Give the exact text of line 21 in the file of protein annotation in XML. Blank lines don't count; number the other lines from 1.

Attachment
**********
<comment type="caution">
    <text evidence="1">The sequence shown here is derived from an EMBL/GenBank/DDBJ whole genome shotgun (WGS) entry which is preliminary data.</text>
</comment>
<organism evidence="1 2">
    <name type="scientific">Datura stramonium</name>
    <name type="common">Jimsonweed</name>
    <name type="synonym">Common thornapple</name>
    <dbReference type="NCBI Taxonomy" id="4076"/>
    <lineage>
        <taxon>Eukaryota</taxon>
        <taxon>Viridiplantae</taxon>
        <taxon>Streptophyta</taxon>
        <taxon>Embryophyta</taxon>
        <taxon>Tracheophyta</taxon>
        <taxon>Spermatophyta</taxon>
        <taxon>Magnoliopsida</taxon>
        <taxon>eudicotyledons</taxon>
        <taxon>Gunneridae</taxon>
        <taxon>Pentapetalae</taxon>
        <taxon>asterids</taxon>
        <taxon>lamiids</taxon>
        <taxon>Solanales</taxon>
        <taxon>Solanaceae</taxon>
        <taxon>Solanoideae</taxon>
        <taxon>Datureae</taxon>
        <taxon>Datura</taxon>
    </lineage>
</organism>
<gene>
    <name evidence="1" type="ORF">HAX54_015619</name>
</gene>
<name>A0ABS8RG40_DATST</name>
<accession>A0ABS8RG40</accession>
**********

        <taxon>lamiids</taxon>